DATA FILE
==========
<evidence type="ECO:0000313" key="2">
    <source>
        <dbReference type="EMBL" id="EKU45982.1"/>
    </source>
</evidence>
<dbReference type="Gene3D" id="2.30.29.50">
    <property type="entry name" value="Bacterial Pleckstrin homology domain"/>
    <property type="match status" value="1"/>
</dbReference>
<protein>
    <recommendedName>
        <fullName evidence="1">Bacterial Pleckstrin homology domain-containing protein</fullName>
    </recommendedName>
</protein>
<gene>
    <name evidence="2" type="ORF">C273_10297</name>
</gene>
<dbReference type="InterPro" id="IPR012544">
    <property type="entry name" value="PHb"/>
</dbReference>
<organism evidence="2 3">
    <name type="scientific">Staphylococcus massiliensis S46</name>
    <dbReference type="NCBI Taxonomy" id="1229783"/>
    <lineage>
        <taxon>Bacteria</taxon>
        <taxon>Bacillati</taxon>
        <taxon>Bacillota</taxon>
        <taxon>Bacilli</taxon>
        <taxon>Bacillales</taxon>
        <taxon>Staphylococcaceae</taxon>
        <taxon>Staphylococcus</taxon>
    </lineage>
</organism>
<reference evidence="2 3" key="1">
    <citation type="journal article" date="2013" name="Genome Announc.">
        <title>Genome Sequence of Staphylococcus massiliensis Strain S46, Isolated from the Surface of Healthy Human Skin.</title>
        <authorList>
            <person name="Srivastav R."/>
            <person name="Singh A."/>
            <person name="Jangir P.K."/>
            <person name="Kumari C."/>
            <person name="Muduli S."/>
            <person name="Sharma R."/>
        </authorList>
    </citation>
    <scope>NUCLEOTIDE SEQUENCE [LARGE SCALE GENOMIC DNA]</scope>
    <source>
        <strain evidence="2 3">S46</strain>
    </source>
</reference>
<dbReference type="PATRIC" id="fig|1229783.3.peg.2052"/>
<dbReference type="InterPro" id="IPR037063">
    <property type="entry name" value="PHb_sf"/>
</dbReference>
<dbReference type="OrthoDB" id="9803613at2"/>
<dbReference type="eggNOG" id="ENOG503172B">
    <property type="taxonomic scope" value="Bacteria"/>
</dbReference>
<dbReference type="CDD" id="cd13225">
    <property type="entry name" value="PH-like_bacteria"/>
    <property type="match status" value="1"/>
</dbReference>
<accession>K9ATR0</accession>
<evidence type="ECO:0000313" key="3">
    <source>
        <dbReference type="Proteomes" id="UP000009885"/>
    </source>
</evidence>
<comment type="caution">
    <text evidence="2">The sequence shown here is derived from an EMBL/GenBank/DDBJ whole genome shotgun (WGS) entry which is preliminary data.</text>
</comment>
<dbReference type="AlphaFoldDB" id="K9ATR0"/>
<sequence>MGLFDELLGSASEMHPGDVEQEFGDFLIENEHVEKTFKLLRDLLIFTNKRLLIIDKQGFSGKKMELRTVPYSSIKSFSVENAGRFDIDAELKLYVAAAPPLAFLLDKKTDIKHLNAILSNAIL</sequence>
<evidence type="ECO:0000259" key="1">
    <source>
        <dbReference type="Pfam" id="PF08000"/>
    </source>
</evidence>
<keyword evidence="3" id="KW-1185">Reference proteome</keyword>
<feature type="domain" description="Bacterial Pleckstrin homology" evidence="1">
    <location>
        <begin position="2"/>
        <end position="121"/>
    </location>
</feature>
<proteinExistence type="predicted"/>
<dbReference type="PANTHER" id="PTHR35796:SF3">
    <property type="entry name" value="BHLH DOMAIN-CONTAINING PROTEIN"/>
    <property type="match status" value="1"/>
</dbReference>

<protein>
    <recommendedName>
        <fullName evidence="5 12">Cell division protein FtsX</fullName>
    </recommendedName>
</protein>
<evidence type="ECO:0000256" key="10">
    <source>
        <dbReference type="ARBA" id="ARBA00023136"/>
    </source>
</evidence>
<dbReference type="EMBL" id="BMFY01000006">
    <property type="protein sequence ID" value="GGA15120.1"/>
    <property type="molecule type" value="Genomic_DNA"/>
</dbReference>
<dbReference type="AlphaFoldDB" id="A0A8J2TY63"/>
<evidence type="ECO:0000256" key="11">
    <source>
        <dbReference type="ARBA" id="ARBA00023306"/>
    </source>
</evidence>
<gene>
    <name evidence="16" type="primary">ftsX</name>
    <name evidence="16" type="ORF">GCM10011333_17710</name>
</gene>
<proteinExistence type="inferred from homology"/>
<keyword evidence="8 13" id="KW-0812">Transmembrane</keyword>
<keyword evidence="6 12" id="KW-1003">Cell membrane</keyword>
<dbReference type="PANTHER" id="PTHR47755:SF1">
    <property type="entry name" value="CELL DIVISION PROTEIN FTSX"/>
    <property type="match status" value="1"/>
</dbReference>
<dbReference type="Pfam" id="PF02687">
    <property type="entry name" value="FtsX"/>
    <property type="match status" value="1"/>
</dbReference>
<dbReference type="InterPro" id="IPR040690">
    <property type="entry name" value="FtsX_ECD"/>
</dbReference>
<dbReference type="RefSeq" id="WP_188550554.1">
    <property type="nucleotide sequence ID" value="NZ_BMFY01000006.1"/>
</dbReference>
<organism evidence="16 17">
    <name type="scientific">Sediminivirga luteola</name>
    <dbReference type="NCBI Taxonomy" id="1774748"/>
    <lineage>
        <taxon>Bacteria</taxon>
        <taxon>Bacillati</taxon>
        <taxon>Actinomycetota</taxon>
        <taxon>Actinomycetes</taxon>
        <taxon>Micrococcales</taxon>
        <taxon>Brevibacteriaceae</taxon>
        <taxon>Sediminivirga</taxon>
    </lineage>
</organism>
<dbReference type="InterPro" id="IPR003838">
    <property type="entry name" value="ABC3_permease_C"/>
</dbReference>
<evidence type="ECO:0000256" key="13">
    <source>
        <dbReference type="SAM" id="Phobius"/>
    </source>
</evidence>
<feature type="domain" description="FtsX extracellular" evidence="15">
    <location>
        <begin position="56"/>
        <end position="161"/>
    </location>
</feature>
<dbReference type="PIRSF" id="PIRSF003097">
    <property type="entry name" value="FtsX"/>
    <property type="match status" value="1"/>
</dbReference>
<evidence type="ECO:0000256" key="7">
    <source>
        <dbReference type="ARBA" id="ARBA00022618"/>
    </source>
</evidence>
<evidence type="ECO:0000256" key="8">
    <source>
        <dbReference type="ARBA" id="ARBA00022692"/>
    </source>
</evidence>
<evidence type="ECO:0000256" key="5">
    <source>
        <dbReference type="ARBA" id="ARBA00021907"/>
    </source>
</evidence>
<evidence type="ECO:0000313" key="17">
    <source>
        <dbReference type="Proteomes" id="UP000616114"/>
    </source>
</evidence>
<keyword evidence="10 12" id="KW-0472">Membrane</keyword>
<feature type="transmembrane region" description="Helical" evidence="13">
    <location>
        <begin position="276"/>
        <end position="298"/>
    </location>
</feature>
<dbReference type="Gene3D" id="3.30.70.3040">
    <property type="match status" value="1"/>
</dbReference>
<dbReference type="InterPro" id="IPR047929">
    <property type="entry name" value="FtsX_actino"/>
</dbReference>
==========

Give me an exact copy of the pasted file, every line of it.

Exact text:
<evidence type="ECO:0000313" key="2">
    <source>
        <dbReference type="EMBL" id="EKU45982.1"/>
    </source>
</evidence>
<dbReference type="Gene3D" id="2.30.29.50">
    <property type="entry name" value="Bacterial Pleckstrin homology domain"/>
    <property type="match status" value="1"/>
</dbReference>
<protein>
    <recommendedName>
        <fullName evidence="1">Bacterial Pleckstrin homology domain-containing protein</fullName>
    </recommendedName>
</protein>
<gene>
    <name evidence="2" type="ORF">C273_10297</name>
</gene>
<dbReference type="InterPro" id="IPR012544">
    <property type="entry name" value="PHb"/>
</dbReference>
<organism evidence="2 3">
    <name type="scientific">Staphylococcus massiliensis S46</name>
    <dbReference type="NCBI Taxonomy" id="1229783"/>
    <lineage>
        <taxon>Bacteria</taxon>
        <taxon>Bacillati</taxon>
        <taxon>Bacillota</taxon>
        <taxon>Bacilli</taxon>
        <taxon>Bacillales</taxon>
        <taxon>Staphylococcaceae</taxon>
        <taxon>Staphylococcus</taxon>
    </lineage>
</organism>
<reference evidence="2 3" key="1">
    <citation type="journal article" date="2013" name="Genome Announc.">
        <title>Genome Sequence of Staphylococcus massiliensis Strain S46, Isolated from the Surface of Healthy Human Skin.</title>
        <authorList>
            <person name="Srivastav R."/>
            <person name="Singh A."/>
            <person name="Jangir P.K."/>
            <person name="Kumari C."/>
            <person name="Muduli S."/>
            <person name="Sharma R."/>
        </authorList>
    </citation>
    <scope>NUCLEOTIDE SEQUENCE [LARGE SCALE GENOMIC DNA]</scope>
    <source>
        <strain evidence="2 3">S46</strain>
    </source>
</reference>
<dbReference type="PATRIC" id="fig|1229783.3.peg.2052"/>
<dbReference type="InterPro" id="IPR037063">
    <property type="entry name" value="PHb_sf"/>
</dbReference>
<dbReference type="OrthoDB" id="9803613at2"/>
<dbReference type="eggNOG" id="ENOG503172B">
    <property type="taxonomic scope" value="Bacteria"/>
</dbReference>
<dbReference type="CDD" id="cd13225">
    <property type="entry name" value="PH-like_bacteria"/>
    <property type="match status" value="1"/>
</dbReference>
<accession>K9ATR0</accession>
<evidence type="ECO:0000313" key="3">
    <source>
        <dbReference type="Proteomes" id="UP000009885"/>
    </source>
</evidence>
<comment type="caution">
    <text evidence="2">The sequence shown here is derived from an EMBL/GenBank/DDBJ whole genome shotgun (WGS) entry which is preliminary data.</text>
</comment>
<dbReference type="AlphaFoldDB" id="K9ATR0"/>
<sequence>MGLFDELLGSASEMHPGDVEQEFGDFLIENEHVEKTFKLLRDLLIFTNKRLLIIDKQGFSGKKMELRTVPYSSIKSFSVENAGRFDIDAELKLYVAAAPPLAFLLDKKTDIKHLNAILSNAIL</sequence>
<evidence type="ECO:0000259" key="1">
    <source>
        <dbReference type="Pfam" id="PF08000"/>
    </source>
</evidence>
<keyword evidence="3" id="KW-1185">Reference proteome</keyword>
<feature type="domain" description="Bacterial Pleckstrin homology" evidence="1">
    <location>
        <begin position="2"/>
        <end position="121"/>
    </location>
</feature>
<proteinExistence type="predicted"/>
<dbReference type="PANTHER" id="PTHR35796:SF3">
    <property type="entry name" value="BHLH DOMAIN-CONTAINING PROTEIN"/>
    <property type="match status" value="1"/>
</dbReference>

<protein>
    <recommendedName>
        <fullName evidence="5 12">Cell division protein FtsX</fullName>
    </recommendedName>
</protein>
<evidence type="ECO:0000256" key="10">
    <source>
        <dbReference type="ARBA" id="ARBA00023136"/>
    </source>
</evidence>
<dbReference type="EMBL" id="BMFY01000006">
    <property type="protein sequence ID" value="GGA15120.1"/>
    <property type="molecule type" value="Genomic_DNA"/>
</dbReference>
<dbReference type="AlphaFoldDB" id="A0A8J2TY63"/>
<evidence type="ECO:0000256" key="11">
    <source>
        <dbReference type="ARBA" id="ARBA00023306"/>
    </source>
</evidence>
<gene>
    <name evidence="16" type="primary">ftsX</name>
    <name evidence="16" type="ORF">GCM10011333_17710</name>
</gene>
<proteinExistence type="inferred from homology"/>
<keyword evidence="8 13" id="KW-0812">Transmembrane</keyword>
<keyword evidence="6 12" id="KW-1003">Cell membrane</keyword>
<dbReference type="PANTHER" id="PTHR47755:SF1">
    <property type="entry name" value="CELL DIVISION PROTEIN FTSX"/>
    <property type="match status" value="1"/>
</dbReference>
<dbReference type="Pfam" id="PF02687">
    <property type="entry name" value="FtsX"/>
    <property type="match status" value="1"/>
</dbReference>
<dbReference type="InterPro" id="IPR040690">
    <property type="entry name" value="FtsX_ECD"/>
</dbReference>
<dbReference type="RefSeq" id="WP_188550554.1">
    <property type="nucleotide sequence ID" value="NZ_BMFY01000006.1"/>
</dbReference>
<organism evidence="16 17">
    <name type="scientific">Sediminivirga luteola</name>
    <dbReference type="NCBI Taxonomy" id="1774748"/>
    <lineage>
        <taxon>Bacteria</taxon>
        <taxon>Bacillati</taxon>
        <taxon>Actinomycetota</taxon>
        <taxon>Actinomycetes</taxon>
        <taxon>Micrococcales</taxon>
        <taxon>Brevibacteriaceae</taxon>
        <taxon>Sediminivirga</taxon>
    </lineage>
</organism>
<dbReference type="InterPro" id="IPR003838">
    <property type="entry name" value="ABC3_permease_C"/>
</dbReference>
<evidence type="ECO:0000256" key="13">
    <source>
        <dbReference type="SAM" id="Phobius"/>
    </source>
</evidence>
<feature type="domain" description="FtsX extracellular" evidence="15">
    <location>
        <begin position="56"/>
        <end position="161"/>
    </location>
</feature>
<dbReference type="PIRSF" id="PIRSF003097">
    <property type="entry name" value="FtsX"/>
    <property type="match status" value="1"/>
</dbReference>
<evidence type="ECO:0000256" key="7">
    <source>
        <dbReference type="ARBA" id="ARBA00022618"/>
    </source>
</evidence>
<evidence type="ECO:0000256" key="8">
    <source>
        <dbReference type="ARBA" id="ARBA00022692"/>
    </source>
</evidence>
<evidence type="ECO:0000256" key="5">
    <source>
        <dbReference type="ARBA" id="ARBA00021907"/>
    </source>
</evidence>
<evidence type="ECO:0000313" key="17">
    <source>
        <dbReference type="Proteomes" id="UP000616114"/>
    </source>
</evidence>
<keyword evidence="10 12" id="KW-0472">Membrane</keyword>
<feature type="transmembrane region" description="Helical" evidence="13">
    <location>
        <begin position="276"/>
        <end position="298"/>
    </location>
</feature>
<dbReference type="Gene3D" id="3.30.70.3040">
    <property type="match status" value="1"/>
</dbReference>
<dbReference type="InterPro" id="IPR047929">
    <property type="entry name" value="FtsX_actino"/>
</dbReference>